Grégor Puppinck, PhD, Director of the ECLJ and responsible of the European citizens’ initiative One of Us published a 50 page study on “Abortion and the European Convention on Human Rights”, in the Irish Journal of Legal Studies (available on line here).
The purpose of this study is to present in an objective, complete and coherent manner the status of abortion under the European Convention on Human Rights. In recent years, the European Court of Human Rights has ruled on a number of cases related to abortion. These rulings provide a sufficient corpus of jurisprudence which may be analysed in a consistent manner. A number of analysts, on both sides of the abortion debate, are not satisfied with this case-law. It is often said that it is hard to find coherency in the case-law of the Court when it touches upon sensitive matters. This study aims not to discuss each ruling of the Court, but to try to find the coherency of the jurisprudence of the Court, and in doing so, to present a reasoned legal account of abortion under the Convention.
This study demonstrates and reveals the following reasoning that the Convention does not exclude prenatal life from its scope of protection and the Court has never excluded prenatal life from its field of application. The Convention does not contain, nor create a right to abortion. In most European national legislation, abortion is a derogation to the protection granted in principle to the life of the unborn. If the State allows abortion in its national legislation, it remains subject, under the Convention, to an obligation to protect and respect competing rights and interests; those rights and interests weigh on both sides of the balance in restricting the scope of the derogation as well as in supporting it. Finally, this article observes that abortion on demand is a “blind spot” in the case-law of the Court and draws the conclusion that this practice violates the Convention, because it harms interests and rights guaranteed by it without any proportionate justification. The study concludes with a call to uphold the fundamental right “not to abort”.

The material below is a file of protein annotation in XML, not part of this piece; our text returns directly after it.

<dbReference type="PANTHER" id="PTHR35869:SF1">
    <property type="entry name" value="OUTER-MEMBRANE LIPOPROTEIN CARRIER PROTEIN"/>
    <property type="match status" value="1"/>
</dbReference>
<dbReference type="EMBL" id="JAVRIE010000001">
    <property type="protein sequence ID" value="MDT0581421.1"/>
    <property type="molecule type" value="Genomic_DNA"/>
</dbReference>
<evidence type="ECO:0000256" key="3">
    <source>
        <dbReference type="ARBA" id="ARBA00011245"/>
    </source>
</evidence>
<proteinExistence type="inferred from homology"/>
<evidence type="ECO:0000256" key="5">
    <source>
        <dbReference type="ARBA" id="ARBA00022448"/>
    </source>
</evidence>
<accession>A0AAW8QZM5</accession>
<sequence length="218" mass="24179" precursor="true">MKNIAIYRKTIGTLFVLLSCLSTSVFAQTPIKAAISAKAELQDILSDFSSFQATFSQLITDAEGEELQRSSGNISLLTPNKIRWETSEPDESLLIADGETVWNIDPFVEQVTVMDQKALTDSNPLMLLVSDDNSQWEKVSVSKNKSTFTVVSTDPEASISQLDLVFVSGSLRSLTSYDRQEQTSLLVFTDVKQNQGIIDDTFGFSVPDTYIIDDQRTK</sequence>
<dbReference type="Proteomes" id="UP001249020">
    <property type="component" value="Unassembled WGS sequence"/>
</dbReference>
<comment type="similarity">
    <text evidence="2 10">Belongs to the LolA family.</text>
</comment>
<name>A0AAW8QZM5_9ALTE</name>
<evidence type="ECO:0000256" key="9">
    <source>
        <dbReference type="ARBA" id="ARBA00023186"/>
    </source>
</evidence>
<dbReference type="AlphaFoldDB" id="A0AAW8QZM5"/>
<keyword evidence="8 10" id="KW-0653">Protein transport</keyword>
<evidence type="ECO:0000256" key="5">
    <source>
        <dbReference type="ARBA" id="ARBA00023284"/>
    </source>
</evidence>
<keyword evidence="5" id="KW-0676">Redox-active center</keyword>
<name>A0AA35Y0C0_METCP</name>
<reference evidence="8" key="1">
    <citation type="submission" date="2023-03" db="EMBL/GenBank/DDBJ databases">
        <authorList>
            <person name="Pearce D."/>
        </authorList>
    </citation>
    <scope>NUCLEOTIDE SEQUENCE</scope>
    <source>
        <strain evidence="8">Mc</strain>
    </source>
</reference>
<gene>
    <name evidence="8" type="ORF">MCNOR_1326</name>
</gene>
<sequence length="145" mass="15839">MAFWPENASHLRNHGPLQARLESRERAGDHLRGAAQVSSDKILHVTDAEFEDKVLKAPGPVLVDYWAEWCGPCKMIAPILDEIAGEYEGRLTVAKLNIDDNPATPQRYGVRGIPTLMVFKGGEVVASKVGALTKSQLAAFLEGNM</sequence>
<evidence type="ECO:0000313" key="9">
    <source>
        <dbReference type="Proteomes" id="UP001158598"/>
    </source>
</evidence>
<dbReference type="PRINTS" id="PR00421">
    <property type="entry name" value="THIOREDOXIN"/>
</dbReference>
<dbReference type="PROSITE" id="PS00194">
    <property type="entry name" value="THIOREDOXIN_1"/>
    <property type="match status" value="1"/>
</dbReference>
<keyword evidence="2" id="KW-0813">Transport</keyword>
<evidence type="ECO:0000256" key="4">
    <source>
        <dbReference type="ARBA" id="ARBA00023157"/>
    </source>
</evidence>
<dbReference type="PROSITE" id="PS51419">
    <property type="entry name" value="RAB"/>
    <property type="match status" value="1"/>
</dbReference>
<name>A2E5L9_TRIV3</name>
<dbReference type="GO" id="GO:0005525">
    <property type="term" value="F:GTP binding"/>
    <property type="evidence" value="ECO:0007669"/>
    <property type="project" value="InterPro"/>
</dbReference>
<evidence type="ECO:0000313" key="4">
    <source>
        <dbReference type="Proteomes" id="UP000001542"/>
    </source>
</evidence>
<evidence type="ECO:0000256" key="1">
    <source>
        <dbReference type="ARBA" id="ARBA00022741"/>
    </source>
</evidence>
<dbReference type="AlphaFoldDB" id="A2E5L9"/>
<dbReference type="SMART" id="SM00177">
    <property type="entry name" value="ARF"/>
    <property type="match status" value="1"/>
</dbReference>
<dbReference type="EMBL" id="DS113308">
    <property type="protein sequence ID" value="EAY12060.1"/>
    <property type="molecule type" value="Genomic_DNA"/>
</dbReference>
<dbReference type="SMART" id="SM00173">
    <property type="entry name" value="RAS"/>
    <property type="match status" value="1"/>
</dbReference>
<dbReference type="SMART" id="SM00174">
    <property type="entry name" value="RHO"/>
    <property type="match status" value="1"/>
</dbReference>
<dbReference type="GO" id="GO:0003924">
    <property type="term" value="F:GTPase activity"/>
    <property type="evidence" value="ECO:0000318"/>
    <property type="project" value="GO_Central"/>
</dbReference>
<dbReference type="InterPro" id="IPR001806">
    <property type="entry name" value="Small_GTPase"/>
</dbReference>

The debate on abortion is still very intense. The countries who have maintained restrictions on abortion have come under strong political pressure, not only internally, but also from a number of international organisations, including the Council of Europe.
In Europe, 30% of pregnancies end up in abortion. After more than thirty years of legal abortion in most European countries, it should be possible to begin addressing this practice in an objective manner; looking more to the practical experience than to the ideological implications of the massive practice of abortion. As a very recent example of such objective attitude, Lord David Steel, the architect of Britain’s liberal abortion laws, has said that he “never envisaged there would be so many abortions”. Stating that, “all we knew was that hospitals up and down the land had patients admitted for septic, self-induced abortions and we had up to 50 women a year dying from them”. Now, he warns Ireland, whose government is executing the A. B. and C. judgment, that “it would be a mistake to try and legislate for abortion in categories such as suicide or rape”. It is no longer possible to talk about abortion only in terms of progress and liberation for women. For medical practitioners and lawmakers, the reality of abortion is less ideological and more complex.